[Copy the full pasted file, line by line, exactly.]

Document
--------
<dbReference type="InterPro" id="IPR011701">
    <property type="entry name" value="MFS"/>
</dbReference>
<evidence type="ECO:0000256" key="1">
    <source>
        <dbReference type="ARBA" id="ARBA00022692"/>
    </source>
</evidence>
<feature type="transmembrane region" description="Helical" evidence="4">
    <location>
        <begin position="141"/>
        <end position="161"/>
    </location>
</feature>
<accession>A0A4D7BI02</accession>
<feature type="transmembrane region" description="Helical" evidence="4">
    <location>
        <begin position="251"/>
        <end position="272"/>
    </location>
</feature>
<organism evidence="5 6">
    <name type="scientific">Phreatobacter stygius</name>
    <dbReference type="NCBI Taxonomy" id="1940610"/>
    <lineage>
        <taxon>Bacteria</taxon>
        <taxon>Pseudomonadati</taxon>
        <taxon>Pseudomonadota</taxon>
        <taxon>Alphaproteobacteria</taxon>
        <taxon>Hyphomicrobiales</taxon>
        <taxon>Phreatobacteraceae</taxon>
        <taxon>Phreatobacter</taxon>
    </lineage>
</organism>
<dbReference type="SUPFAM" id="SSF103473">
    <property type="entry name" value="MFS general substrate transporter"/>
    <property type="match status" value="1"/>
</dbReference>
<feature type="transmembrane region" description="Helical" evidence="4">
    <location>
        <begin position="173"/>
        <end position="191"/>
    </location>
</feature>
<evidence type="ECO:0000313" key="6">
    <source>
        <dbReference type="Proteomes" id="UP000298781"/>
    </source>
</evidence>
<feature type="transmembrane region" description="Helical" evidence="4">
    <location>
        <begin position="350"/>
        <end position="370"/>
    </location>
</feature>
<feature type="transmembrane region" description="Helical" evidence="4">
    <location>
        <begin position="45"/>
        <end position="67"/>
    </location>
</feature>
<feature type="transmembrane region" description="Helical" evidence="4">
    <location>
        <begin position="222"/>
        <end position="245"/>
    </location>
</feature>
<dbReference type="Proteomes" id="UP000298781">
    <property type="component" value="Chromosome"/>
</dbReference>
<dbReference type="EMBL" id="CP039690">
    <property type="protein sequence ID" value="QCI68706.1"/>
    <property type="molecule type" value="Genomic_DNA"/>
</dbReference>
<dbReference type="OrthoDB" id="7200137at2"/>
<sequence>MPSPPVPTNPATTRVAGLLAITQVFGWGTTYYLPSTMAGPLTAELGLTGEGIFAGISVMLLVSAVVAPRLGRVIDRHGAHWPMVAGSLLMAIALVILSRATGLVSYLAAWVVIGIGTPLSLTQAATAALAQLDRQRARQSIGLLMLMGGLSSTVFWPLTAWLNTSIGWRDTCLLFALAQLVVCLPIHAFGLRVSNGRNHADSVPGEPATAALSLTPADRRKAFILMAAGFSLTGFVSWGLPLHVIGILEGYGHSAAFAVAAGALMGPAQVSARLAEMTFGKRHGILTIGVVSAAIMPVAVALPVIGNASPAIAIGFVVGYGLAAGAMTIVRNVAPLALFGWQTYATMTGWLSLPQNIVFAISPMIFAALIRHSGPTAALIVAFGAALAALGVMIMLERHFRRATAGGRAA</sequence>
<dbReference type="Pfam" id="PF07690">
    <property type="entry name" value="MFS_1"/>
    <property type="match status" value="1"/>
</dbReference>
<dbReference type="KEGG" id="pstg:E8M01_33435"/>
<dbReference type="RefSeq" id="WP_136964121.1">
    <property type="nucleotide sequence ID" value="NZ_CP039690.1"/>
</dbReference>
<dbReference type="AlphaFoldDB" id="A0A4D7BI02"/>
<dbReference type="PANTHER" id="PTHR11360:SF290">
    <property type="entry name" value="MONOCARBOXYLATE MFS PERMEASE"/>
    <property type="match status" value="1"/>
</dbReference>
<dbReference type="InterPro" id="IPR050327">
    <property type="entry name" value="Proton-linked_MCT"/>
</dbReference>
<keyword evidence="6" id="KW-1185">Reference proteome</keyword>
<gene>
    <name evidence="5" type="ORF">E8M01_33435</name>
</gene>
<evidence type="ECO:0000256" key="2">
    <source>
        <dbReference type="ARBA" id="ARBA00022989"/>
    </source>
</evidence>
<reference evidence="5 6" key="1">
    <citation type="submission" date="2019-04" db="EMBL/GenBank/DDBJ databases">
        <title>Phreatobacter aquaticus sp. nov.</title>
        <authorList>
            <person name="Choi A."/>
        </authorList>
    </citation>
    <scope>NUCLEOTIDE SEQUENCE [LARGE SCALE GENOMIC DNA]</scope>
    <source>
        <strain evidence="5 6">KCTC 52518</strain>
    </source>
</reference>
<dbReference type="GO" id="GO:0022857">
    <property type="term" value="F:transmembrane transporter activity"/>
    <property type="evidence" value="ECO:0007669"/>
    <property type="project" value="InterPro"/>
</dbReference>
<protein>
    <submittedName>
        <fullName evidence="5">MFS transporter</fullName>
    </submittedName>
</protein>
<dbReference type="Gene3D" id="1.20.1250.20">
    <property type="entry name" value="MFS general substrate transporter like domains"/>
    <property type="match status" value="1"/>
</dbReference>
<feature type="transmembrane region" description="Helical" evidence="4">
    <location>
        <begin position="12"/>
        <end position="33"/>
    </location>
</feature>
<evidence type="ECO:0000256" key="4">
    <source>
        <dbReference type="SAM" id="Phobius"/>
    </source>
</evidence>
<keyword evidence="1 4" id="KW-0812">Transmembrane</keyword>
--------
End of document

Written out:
<dbReference type="InterPro" id="IPR011701">
    <property type="entry name" value="MFS"/>
</dbReference>
<evidence type="ECO:0000256" key="1">
    <source>
        <dbReference type="ARBA" id="ARBA00022692"/>
    </source>
</evidence>
<feature type="transmembrane region" description="Helical" evidence="4">
    <location>
        <begin position="141"/>
        <end position="161"/>
    </location>
</feature>
<accession>A0A4D7BI02</accession>
<feature type="transmembrane region" description="Helical" evidence="4">
    <location>
        <begin position="251"/>
        <end position="272"/>
    </location>
</feature>
<organism evidence="5 6">
    <name type="scientific">Phreatobacter stygius</name>
    <dbReference type="NCBI Taxonomy" id="1940610"/>
    <lineage>
        <taxon>Bacteria</taxon>
        <taxon>Pseudomonadati</taxon>
        <taxon>Pseudomonadota</taxon>
        <taxon>Alphaproteobacteria</taxon>
        <taxon>Hyphomicrobiales</taxon>
        <taxon>Phreatobacteraceae</taxon>
        <taxon>Phreatobacter</taxon>
    </lineage>
</organism>
<dbReference type="SUPFAM" id="SSF103473">
    <property type="entry name" value="MFS general substrate transporter"/>
    <property type="match status" value="1"/>
</dbReference>
<feature type="transmembrane region" description="Helical" evidence="4">
    <location>
        <begin position="173"/>
        <end position="191"/>
    </location>
</feature>
<evidence type="ECO:0000313" key="6">
    <source>
        <dbReference type="Proteomes" id="UP000298781"/>
    </source>
</evidence>
<feature type="transmembrane region" description="Helical" evidence="4">
    <location>
        <begin position="350"/>
        <end position="370"/>
    </location>
</feature>
<feature type="transmembrane region" description="Helical" evidence="4">
    <location>
        <begin position="45"/>
        <end position="67"/>
    </location>
</feature>
<feature type="transmembrane region" description="Helical" evidence="4">
    <location>
        <begin position="222"/>
        <end position="245"/>
    </location>
</feature>
<dbReference type="Proteomes" id="UP000298781">
    <property type="component" value="Chromosome"/>
</dbReference>
<dbReference type="EMBL" id="CP039690">
    <property type="protein sequence ID" value="QCI68706.1"/>
    <property type="molecule type" value="Genomic_DNA"/>
</dbReference>
<dbReference type="OrthoDB" id="7200137at2"/>
<sequence>MPSPPVPTNPATTRVAGLLAITQVFGWGTTYYLPSTMAGPLTAELGLTGEGIFAGISVMLLVSAVVAPRLGRVIDRHGAHWPMVAGSLLMAIALVILSRATGLVSYLAAWVVIGIGTPLSLTQAATAALAQLDRQRARQSIGLLMLMGGLSSTVFWPLTAWLNTSIGWRDTCLLFALAQLVVCLPIHAFGLRVSNGRNHADSVPGEPATAALSLTPADRRKAFILMAAGFSLTGFVSWGLPLHVIGILEGYGHSAAFAVAAGALMGPAQVSARLAEMTFGKRHGILTIGVVSAAIMPVAVALPVIGNASPAIAIGFVVGYGLAAGAMTIVRNVAPLALFGWQTYATMTGWLSLPQNIVFAISPMIFAALIRHSGPTAALIVAFGAALAALGVMIMLERHFRRATAGGRAA</sequence>
<dbReference type="Pfam" id="PF07690">
    <property type="entry name" value="MFS_1"/>
    <property type="match status" value="1"/>
</dbReference>
<dbReference type="KEGG" id="pstg:E8M01_33435"/>
<dbReference type="RefSeq" id="WP_136964121.1">
    <property type="nucleotide sequence ID" value="NZ_CP039690.1"/>
</dbReference>
<dbReference type="AlphaFoldDB" id="A0A4D7BI02"/>
<dbReference type="PANTHER" id="PTHR11360:SF290">
    <property type="entry name" value="MONOCARBOXYLATE MFS PERMEASE"/>
    <property type="match status" value="1"/>
</dbReference>
<dbReference type="InterPro" id="IPR050327">
    <property type="entry name" value="Proton-linked_MCT"/>
</dbReference>
<keyword evidence="6" id="KW-1185">Reference proteome</keyword>
<gene>
    <name evidence="5" type="ORF">E8M01_33435</name>
</gene>
<evidence type="ECO:0000256" key="2">
    <source>
        <dbReference type="ARBA" id="ARBA00022989"/>
    </source>
</evidence>
<reference evidence="5 6" key="1">
    <citation type="submission" date="2019-04" db="EMBL/GenBank/DDBJ databases">
        <title>Phreatobacter aquaticus sp. nov.</title>
        <authorList>
            <person name="Choi A."/>
        </authorList>
    </citation>
    <scope>NUCLEOTIDE SEQUENCE [LARGE SCALE GENOMIC DNA]</scope>
    <source>
        <strain evidence="5 6">KCTC 52518</strain>
    </source>
</reference>
<dbReference type="GO" id="GO:0022857">
    <property type="term" value="F:transmembrane transporter activity"/>
    <property type="evidence" value="ECO:0007669"/>
    <property type="project" value="InterPro"/>
</dbReference>
<protein>
    <submittedName>
        <fullName evidence="5">MFS transporter</fullName>
    </submittedName>
</protein>
<dbReference type="Gene3D" id="1.20.1250.20">
    <property type="entry name" value="MFS general substrate transporter like domains"/>
    <property type="match status" value="1"/>
</dbReference>
<feature type="transmembrane region" description="Helical" evidence="4">
    <location>
        <begin position="12"/>
        <end position="33"/>
    </location>
</feature>
<evidence type="ECO:0000256" key="4">
    <source>
        <dbReference type="SAM" id="Phobius"/>
    </source>
</evidence>
<keyword evidence="1 4" id="KW-0812">Transmembrane</keyword>